Nib Flexibility Scale


There is no industry standard for characterizing the flexibility of fountain pen nibs. To help the users of our website we have developed the following 5 point flexibility scale.

There are no definitive lines of demarcation where one grade stops and another takes over, but an amount of overlap, especially since there is so much difference in the “hand” of fountain pen users (the amount of force or pressure used during normal writing), even for the same user writing for different purposes and on different mediums.

The “wetness” or “dryness” (specific gravity) of the particular ink being used can also make a difference, sometimes significant.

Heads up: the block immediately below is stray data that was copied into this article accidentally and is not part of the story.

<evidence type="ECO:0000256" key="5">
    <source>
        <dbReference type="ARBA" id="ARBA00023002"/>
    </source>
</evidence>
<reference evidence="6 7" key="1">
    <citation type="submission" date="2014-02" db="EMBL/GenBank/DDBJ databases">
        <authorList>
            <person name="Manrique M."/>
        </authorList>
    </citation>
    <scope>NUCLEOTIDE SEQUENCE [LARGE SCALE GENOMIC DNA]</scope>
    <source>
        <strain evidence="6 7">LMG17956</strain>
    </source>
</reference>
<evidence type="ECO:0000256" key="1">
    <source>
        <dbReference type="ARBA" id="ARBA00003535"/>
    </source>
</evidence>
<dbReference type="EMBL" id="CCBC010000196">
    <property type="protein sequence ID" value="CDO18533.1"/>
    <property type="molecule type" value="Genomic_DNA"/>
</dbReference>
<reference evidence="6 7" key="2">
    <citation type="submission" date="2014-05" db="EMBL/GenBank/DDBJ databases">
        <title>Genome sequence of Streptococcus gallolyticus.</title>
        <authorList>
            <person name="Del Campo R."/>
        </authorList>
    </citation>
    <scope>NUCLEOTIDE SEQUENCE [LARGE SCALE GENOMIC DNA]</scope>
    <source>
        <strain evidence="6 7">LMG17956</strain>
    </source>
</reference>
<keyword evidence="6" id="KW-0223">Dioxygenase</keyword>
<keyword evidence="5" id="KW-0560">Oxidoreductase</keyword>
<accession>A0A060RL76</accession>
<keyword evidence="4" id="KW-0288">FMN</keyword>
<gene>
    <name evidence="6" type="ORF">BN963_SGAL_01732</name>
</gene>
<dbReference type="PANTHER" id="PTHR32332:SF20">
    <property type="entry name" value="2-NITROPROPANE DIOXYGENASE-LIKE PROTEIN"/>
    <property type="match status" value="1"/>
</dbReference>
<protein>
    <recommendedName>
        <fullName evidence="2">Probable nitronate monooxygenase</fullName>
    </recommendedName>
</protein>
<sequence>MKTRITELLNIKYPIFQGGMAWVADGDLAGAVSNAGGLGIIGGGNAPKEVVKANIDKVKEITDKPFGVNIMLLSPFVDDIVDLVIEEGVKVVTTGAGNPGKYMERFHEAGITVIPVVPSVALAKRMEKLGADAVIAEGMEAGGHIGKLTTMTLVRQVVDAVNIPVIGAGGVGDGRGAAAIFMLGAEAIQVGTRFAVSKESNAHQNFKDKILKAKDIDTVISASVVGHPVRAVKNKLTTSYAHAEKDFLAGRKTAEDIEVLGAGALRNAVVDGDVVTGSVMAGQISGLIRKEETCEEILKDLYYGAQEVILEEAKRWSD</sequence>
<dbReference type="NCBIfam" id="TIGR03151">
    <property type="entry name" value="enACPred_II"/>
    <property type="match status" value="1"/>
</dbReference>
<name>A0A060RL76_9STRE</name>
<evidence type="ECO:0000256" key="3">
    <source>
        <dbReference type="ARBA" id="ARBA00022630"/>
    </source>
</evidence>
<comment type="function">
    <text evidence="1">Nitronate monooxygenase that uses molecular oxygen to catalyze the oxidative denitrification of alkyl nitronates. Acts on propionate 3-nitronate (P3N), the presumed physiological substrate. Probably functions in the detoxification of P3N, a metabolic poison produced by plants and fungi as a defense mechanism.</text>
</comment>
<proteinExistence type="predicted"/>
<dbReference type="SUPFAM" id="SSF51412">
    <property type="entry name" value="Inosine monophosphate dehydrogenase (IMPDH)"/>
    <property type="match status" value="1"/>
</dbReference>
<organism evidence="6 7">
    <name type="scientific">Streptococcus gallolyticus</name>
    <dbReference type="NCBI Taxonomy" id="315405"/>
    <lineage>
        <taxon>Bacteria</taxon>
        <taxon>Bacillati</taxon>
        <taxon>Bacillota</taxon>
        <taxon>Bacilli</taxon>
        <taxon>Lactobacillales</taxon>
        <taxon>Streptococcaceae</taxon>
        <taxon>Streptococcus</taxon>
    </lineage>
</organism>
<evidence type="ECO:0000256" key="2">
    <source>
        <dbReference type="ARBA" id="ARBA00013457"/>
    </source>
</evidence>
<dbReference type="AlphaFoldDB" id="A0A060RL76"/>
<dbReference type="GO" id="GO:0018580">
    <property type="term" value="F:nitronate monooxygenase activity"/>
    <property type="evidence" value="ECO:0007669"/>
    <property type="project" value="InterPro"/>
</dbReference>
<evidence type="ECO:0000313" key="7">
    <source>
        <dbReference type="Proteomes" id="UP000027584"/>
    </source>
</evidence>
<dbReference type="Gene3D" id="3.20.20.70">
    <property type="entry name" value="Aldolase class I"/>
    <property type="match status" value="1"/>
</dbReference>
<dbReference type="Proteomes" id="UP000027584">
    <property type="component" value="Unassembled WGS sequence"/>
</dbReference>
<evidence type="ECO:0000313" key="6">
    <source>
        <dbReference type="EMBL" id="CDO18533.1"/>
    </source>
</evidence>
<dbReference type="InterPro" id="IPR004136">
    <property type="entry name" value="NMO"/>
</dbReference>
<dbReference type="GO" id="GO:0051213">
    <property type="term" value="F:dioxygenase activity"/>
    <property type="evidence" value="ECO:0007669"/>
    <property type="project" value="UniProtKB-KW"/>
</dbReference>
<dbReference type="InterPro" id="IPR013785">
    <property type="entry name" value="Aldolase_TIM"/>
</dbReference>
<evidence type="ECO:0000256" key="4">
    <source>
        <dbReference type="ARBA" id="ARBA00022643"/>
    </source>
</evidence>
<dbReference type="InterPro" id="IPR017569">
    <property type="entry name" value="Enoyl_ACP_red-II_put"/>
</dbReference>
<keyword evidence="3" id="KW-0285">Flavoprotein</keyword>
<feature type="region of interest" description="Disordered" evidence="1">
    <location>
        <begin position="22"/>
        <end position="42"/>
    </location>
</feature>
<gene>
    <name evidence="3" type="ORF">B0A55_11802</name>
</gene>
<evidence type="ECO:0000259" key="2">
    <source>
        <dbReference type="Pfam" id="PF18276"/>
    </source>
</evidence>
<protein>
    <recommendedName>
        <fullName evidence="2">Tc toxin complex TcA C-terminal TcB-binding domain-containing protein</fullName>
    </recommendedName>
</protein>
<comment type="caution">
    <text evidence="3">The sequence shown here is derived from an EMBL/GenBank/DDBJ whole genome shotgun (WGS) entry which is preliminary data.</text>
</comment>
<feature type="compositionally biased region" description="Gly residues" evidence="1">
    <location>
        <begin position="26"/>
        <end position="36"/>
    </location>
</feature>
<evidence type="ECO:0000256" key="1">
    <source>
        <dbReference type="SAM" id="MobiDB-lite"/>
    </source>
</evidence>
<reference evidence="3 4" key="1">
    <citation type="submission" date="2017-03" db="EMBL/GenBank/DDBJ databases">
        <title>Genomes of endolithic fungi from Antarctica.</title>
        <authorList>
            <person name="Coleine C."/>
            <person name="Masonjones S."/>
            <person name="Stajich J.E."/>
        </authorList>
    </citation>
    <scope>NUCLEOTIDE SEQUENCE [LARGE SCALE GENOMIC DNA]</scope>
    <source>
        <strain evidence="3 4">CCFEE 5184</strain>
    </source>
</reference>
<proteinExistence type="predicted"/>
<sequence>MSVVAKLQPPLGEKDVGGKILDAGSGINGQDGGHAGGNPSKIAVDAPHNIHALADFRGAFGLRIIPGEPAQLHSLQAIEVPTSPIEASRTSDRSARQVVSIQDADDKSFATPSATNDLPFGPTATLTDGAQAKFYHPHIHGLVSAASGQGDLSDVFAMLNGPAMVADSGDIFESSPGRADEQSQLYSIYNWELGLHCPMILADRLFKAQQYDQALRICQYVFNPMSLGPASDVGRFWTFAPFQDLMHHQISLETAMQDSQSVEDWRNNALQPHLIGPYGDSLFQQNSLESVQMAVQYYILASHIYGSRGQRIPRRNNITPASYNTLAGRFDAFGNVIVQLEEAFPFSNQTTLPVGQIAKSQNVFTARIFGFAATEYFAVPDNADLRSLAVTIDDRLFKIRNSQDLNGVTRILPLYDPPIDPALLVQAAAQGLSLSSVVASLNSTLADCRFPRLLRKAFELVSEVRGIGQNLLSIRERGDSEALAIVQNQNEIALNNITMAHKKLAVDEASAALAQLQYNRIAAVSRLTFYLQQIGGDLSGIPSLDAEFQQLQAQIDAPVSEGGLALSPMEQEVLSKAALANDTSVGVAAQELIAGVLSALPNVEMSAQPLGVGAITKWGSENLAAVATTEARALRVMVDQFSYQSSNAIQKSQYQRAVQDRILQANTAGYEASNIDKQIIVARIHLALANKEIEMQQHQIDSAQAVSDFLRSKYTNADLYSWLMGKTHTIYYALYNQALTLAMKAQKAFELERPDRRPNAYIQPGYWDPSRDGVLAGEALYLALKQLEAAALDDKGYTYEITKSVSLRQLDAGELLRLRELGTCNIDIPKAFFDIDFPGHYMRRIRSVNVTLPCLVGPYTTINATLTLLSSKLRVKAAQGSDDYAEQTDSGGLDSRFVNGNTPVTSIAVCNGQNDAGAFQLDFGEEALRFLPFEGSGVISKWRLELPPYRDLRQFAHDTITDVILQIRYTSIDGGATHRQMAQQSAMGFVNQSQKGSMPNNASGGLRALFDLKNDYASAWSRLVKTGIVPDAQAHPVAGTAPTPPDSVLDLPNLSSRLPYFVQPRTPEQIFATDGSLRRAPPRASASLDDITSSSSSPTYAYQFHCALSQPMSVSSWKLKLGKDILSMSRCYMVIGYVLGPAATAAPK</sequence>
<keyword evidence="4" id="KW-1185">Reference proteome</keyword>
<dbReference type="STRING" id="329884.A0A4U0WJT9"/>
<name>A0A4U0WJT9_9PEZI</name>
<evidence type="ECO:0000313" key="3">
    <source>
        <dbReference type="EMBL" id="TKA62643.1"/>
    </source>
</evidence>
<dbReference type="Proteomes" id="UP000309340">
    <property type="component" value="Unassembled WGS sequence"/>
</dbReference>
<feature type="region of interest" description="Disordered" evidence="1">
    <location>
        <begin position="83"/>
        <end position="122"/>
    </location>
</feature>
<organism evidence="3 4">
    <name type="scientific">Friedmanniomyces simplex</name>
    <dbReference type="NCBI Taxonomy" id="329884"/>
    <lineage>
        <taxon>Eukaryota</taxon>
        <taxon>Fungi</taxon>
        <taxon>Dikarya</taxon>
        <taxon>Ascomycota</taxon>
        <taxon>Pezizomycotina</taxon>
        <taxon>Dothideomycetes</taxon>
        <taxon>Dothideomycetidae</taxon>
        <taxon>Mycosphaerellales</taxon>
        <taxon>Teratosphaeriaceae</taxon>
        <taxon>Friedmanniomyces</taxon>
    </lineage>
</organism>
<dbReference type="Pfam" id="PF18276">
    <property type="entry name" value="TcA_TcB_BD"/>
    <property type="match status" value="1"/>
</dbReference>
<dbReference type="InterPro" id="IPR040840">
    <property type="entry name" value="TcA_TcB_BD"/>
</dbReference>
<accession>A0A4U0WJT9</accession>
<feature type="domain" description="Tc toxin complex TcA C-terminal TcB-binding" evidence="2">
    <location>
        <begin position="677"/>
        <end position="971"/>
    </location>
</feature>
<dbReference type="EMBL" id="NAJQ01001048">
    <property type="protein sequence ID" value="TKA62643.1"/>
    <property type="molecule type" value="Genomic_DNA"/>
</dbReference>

So, while you need to keep in mind that there is no perfection here, the scale certainly provides useful guidance and information.

No FlexBasically no line variation at all.
Semi-FlexSometimes called Tad of Flex. Just enough to provide some cushioning when writing. Conscious pressure is required to get any line variation at all.
FlexObvious gradation to wider lines on the down-strokes. Pressure is required, but not to the extent of the above designation. Writers with only a “light hand” may not achieve the line variation.
Extra-FlexGradation to wider lines with little to no conscious effort by the writer. Little force is needed to achieve the gradation and shadowing.
Triple FlexExtremely easy and wide line variation, often characteristic with calligraphy, copperplate or Spencerian writing.  The highest degree of flex.  Sometimes called “Wet Noodle.”